(NEW YORK) — Mental illness has emerged as a potential factor in a weekend attack on two strangers in Virginia, even as federal authorities continue to look at whether the knife-wielding assailant may have been inspired by ISIS.
The FBI has been aware of the alleged attacker, 20-year-old Wasil Farooqui of Roanoke, for months, after he traveled to Turkey and tried to enter Syria, where ISIS is recruiting and inspiring sympathizers from around the world, according to sources familiar with the case.
ABC News was told that the FBI is now analyzing Farooqui’s laptop and cellphone, looking for any links to ISIS. It’s unclear whether the FBI has found any such evidence, but federal authorities have yet to take over the entire case, suggesting the FBI so far has not found sufficient reason to take on a bigger role.
One source familiar with the case said Wednesday that authorities are still in the “assessment phase” and not ready to rule anything out.
Nevertheless, Farooqui was “hearing voices” in his head minutes before he allegedly attacked a man and woman at a Roanoke apartment complex, reportedly yelling “Allahu Akbar” — God is great — as he “cut the male victim’s throat” and stabbed them multiple times, according to witness accounts and newly obtained court documents.
Authorities were looking at whether Farooqui may have been trying to behead his victim, ABC News was told after the attack. But on Tuesday, a Roanoke County Police spokeswoman said her department concluded it “did not appear to be an attempt at a beheading.”
Farooqui left his home Saturday night “to clear his head,” and after parking at the apartment complex about a mile away, the voices in his head told him “that he was stupid [and] they also told him to attack someone,” according to the court documents, citing what Farooqui allegedly later told police.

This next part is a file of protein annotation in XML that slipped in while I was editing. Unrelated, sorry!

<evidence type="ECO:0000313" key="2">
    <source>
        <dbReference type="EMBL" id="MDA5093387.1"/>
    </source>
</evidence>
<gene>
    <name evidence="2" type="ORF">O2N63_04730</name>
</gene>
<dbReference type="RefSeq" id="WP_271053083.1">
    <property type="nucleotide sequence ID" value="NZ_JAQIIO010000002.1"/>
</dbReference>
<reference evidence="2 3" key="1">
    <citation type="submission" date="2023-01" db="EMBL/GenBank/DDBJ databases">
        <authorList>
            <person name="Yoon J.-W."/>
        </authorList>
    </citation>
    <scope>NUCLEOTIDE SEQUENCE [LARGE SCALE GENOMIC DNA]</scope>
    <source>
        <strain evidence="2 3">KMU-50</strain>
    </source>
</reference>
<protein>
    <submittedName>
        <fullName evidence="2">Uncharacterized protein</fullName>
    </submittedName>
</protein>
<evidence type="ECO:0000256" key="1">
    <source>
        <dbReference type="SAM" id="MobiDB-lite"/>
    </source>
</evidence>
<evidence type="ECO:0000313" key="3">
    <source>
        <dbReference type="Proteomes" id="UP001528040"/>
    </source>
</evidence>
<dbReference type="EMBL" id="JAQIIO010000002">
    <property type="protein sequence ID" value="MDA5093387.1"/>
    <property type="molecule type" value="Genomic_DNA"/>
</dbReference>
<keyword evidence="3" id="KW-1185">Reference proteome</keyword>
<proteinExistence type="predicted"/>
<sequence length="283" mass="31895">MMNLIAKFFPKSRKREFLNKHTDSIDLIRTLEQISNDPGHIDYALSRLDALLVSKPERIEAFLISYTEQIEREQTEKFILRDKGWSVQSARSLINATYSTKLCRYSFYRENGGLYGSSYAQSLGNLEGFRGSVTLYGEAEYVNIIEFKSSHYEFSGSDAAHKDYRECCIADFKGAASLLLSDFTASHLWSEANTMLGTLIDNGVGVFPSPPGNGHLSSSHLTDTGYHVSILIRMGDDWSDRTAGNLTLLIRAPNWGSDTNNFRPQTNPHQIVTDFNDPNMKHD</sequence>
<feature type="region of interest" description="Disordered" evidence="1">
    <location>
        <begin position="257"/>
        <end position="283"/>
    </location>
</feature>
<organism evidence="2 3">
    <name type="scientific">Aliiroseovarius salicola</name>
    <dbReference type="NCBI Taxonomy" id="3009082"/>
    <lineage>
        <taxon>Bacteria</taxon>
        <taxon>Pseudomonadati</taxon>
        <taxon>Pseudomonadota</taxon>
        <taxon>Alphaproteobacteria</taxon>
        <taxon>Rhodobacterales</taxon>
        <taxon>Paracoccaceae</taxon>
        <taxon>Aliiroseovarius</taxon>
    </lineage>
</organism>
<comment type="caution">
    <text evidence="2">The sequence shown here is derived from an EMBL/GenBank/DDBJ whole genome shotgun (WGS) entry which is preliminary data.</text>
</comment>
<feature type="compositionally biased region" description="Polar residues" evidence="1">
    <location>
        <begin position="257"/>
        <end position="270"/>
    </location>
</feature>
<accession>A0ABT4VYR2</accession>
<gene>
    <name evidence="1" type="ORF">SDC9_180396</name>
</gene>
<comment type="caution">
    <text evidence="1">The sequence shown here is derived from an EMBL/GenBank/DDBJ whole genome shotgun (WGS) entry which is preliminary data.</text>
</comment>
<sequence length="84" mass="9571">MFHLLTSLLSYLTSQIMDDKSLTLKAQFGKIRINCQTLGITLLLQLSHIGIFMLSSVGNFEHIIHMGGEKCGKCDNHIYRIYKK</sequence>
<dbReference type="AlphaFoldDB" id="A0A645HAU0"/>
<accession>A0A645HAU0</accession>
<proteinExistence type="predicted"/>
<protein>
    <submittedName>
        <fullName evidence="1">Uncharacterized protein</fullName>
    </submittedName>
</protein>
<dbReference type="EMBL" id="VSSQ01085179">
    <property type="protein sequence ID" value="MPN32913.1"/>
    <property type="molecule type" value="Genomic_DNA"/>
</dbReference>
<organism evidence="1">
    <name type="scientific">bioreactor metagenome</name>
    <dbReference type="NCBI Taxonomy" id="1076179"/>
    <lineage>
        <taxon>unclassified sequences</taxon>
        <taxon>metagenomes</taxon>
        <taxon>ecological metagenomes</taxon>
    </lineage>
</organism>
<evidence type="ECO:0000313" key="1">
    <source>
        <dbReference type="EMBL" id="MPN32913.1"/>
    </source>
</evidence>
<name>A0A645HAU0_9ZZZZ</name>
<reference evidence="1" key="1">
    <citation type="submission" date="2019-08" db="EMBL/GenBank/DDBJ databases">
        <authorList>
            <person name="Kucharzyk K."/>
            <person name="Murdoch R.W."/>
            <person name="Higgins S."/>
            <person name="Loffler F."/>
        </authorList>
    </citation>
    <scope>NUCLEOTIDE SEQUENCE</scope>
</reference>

“He doesn’t know who [his victims] are or why he attacked them,” said an affidavit filed by police as part of the court documents.
Farooqui allegedly followed the couple into their apartment before stabbing them, according to the court documents.
“There was a large amount of blood inside the apartment just inside the door and large amounts of blood outside leaving a trail to where the victims were located,” the affidavit said.
After the attack, an injured Farooqui allegedly went to his father’s tobacco store, and his father brought him to the local hospital — the same hospital where his alleged victims were being treated.
Farooqui was then arrested by police on charges of assault with malicious wounding, and he is being held without bond at the Western Virginia Regional Jail.
The FBI and Roanoke County Police “are working closely on the case … to investigate the nature of the attack,” and the FBI has not “taken over the county’s piece of it,” police spokeswoman Amy Whittaker said Wednesday. “Our detectives continue to investigate, file search warrants, etc.”
FBI Director James Comey has said that many of the “troubled souls” attracted to the ISIS message online suffer from mental illness.
Farooqui is due in court again next week.
His attorney, Sheila Moheb, did not immediately respond to an email seeking comment.
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